La Mauresque in Cap Ferrat
Around 1900, the former missionary and chaplain to King Leopold II, Félix Charmettant, purchased a parcel of land (4 hectares / 10 acres) on the newly subdivided peninsula of Cap Ferrat. Here he had a villa constructed in the Moorish style by an unknown architect.
Villa La Mauresque occupies two addresses – 52 boulevard du Général-de-Gaulle and 48 Bellevue Avenue, Cap Ferrat.
In 1927, British novelist Somerset Maugham (who famously called the French Riviera a “sunny place for shady people” — quite prophetic, given the villa he lived in) purchased the property. He was the wealthiest author of his time. He commissioned the young American architect Barry Dierks to eliminate the villa’s original neo-oriental elements, to classicize the façades and patio, and to modernize the layout. An extension was built and the chapel turned into an office. He also installed a swimming pool and a tennis court, on which he played with his personal secretary.
Surrounded by gardens and terraces, this villa has received numerous writers and celebrities. An invitation to visit Somerset Maughaum’s mansion on the Cap was considered quite the coup by Riviera high society, and a steady stream of luminaries came to visit. Becoming a near-obligatory stop for the literary and Riviera society, it received most of the celebrities who visited the Riviera: Winston Churchill, the Duke and Duchess of Windsor, Lord Beaverbrook and the Aga Khan mingled with such literary figures as T. S. Eliot, H. G. Wells, Rudyard Kipling, Ian Fleming, Noël Coward and even Virginia Woolf. The story of this time in the villa’s history has been turned into a live-theater play.
Maugham and his partner Gerald Haxton (who died in 1944) lived together at the villa. Maugham was a target for the Nazi regime, who condemned the morals of his work. He fled to England for refuge but returned to the villa in 1946. German, Italian and French occupation had looted the villa and left it very badly damaged. Bullets riddled the facade, his cars were gone, the wine cellar had been emptied, and it was extensively damaged by the Royal Navy as they shelled Cap Ferrat in an attempt to destroy the lighthouse. In fact, when he moved back in, he found an unexploded bomb resting on his bedroom floor, and said the villa ‘looks like a patient who has barely survived a deadly disease.’
But his priceless collection of art was safe, hidden away and untouched. Luckily, he had the wealth needed to restore his dear patient to grand health. Maugham summoned American architect Barry Dierks, who was used to such properties, to renovate the villa. The writer planned to sell the property during the early 1960s but his ex-wife and daughter laid claim to it preventing the sale.
A merciless feud with his daughter over her inheritance, engineered by his jealous secretary-lover, Alan Searle, marred Maugham’s final years. The villa was Maugham’s main residence until his death in 1965 when, some say, he died a bitter, lonely and near insane old man railing against the world and its corruption like a latterday Lear. In the end, Maugham’s last partner, the young Alan Searle, inherited Maugham’s estate and the villa, then moved to Monte Carlo.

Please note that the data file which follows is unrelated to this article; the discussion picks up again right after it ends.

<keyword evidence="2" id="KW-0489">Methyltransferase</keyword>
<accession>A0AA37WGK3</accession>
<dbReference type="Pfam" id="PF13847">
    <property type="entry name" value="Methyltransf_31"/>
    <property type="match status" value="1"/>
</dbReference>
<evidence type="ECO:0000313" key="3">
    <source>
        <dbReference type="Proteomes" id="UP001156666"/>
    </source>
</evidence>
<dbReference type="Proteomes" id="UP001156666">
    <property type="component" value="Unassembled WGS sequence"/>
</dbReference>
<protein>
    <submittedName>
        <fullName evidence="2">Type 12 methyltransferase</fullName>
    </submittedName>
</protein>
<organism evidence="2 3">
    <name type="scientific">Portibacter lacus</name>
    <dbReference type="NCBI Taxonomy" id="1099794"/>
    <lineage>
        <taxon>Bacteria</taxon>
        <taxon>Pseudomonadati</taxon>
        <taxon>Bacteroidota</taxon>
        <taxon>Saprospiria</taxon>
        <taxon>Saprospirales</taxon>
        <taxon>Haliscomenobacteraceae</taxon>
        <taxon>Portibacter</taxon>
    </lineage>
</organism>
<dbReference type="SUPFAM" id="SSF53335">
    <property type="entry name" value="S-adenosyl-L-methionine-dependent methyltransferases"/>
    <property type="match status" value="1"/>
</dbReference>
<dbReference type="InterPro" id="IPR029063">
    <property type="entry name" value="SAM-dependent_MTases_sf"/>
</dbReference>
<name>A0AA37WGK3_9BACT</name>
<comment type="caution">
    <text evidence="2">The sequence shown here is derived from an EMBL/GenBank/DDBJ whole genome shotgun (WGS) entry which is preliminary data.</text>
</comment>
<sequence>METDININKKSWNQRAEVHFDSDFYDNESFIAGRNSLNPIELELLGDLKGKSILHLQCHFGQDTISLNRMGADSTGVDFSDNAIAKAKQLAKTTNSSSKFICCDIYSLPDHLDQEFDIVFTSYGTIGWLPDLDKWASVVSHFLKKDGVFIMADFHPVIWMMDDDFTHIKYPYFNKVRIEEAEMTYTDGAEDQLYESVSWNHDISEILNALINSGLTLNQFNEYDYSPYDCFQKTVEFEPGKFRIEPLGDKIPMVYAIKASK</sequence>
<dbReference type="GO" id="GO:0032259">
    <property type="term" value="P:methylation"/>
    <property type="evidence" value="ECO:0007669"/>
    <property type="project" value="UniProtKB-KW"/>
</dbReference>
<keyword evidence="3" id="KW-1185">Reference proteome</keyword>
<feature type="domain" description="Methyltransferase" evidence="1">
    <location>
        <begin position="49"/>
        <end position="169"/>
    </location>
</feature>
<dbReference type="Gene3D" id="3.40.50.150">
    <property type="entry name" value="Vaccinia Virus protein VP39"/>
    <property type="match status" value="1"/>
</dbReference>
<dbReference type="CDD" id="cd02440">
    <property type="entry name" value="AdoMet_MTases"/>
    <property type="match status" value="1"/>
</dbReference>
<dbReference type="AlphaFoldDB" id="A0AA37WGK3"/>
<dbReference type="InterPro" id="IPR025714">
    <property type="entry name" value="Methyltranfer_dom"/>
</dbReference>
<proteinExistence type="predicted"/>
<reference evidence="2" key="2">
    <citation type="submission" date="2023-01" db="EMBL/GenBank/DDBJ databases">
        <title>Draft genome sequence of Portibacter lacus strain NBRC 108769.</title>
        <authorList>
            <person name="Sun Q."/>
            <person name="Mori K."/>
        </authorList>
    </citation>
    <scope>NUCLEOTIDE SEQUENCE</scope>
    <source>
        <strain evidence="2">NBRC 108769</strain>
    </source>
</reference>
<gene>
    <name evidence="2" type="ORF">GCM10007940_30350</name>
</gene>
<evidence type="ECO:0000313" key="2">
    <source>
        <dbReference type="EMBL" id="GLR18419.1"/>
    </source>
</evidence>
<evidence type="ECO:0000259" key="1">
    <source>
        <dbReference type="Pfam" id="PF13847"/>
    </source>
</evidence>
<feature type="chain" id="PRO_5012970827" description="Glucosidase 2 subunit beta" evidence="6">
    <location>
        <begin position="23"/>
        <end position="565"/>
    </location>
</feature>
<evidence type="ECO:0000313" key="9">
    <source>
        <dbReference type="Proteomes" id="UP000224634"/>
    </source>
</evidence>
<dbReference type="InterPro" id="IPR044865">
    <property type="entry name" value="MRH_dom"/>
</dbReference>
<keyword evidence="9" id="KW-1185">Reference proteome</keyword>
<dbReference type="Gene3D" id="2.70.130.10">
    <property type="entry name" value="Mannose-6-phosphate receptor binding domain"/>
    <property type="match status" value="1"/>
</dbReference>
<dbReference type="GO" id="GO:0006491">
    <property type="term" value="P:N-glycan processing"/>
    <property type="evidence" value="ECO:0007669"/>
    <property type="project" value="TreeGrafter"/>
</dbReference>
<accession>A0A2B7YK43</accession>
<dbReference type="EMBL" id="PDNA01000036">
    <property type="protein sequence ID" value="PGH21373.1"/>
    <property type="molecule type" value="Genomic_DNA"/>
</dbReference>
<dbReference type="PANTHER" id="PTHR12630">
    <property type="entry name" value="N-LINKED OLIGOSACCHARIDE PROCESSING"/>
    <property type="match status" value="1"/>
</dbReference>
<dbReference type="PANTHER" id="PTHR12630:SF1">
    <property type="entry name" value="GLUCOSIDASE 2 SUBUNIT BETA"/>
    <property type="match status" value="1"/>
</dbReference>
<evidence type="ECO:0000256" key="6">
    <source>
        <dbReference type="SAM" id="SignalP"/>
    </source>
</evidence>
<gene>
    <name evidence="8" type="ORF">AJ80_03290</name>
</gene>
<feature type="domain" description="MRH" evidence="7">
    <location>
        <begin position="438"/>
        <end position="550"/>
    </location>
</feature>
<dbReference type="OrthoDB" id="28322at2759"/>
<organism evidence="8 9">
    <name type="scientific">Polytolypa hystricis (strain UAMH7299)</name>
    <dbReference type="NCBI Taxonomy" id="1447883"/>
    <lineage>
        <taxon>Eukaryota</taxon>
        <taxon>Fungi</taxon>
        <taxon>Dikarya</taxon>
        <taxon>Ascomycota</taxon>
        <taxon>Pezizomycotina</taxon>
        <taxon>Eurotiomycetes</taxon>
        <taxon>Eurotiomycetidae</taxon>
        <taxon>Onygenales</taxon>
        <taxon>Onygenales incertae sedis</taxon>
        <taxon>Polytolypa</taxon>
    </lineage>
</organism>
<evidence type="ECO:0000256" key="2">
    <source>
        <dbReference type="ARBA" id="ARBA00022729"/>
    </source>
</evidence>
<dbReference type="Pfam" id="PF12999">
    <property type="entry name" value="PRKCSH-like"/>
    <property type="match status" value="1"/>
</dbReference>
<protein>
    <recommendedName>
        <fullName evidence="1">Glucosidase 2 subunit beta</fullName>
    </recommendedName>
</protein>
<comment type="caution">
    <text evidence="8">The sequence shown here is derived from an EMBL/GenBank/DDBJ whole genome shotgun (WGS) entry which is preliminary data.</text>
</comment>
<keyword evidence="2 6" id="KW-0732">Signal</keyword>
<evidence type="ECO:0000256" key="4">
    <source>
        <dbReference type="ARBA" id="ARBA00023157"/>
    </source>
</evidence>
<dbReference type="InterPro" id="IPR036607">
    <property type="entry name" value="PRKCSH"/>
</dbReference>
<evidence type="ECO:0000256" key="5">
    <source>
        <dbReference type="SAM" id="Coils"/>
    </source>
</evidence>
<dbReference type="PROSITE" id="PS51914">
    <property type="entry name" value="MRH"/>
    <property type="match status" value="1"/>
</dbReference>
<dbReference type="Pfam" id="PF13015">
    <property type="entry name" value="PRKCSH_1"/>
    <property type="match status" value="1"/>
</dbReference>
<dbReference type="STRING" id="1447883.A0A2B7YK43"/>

In 1967 the villa was purchased by a Texan socialite and daughter of Russian-American entrepreneurs, Lynn Wyatt. She is a prominent figure in international society, with many accolades to her name. She had the façades and the interior layout modified – while retaining the classic style – this time by the French architect Marcel Guilgot.
The interior, on the ground floor, which was modified during the renovation of 1967, included a larger semi-circular foyer (formerly the dining room), living room, kitchen, and service rooms and staff quarters. The tower housed the library. On the first floor, which is served by an elevator, are seven bedrooms and four bathrooms as well as service rooms, laundry and linen room. A staircase leads to the terrace and there is a tennis court on the property.
In 2005, co-owners David Brown and Robert Shelter-Jones purchased the Villa La Mauresque for €50 million.
Since then, Dmytro Firtash, a Ukranian oligarch with close ties to Vladamir Putin and the Russian mob, purchased the villa. The billionaire oligarch is “at the dead center of the greatest corruption operation in Ukraine’s history,” said a former senior U.S. diplomat. The Ukraine put him in charge of what was one of their largest state-owned banks (called Nadra Bank), and he almost immediately received $190 million of state bailout loans which he then siphoned off for his own private use, crippling the bank while enriching the tycoon. The bank was declared insolvent and liquidated shortly after.
But the bank scandal wasn’t even his worst transgression against the people of the Ukraine. He’s done so many dirty deeds that Ukranian activists call him their most dangerous oligarch. The U.S. Justice Department identified Firtash as an “upper-echelon [associate] of Russian organized crime.” Firtash has since been caught up in a new, massive American political scandal with Donald Trump and Rudi Giuliani.
Locals say that they never see Firtash out on the street and the residents of the house are secretive, not friendly. Like he does at all of his homes, whenever he leaves the property, a Mercedes SUV pulls out first to block the street leading to his home. His black Mercedes Maybach then rolls out of the premises. His burly security guards hop in the SUV and it takes off closely trailing Firtash’s vehicle. At no point during the choreographed exit is Firtash visible.
Despite it often being confused with a boutique hotel in Saint-Raphael that bears the same name in photos, the villa is not visible from the road, and no public photos (aside from the ones published here) of it exist.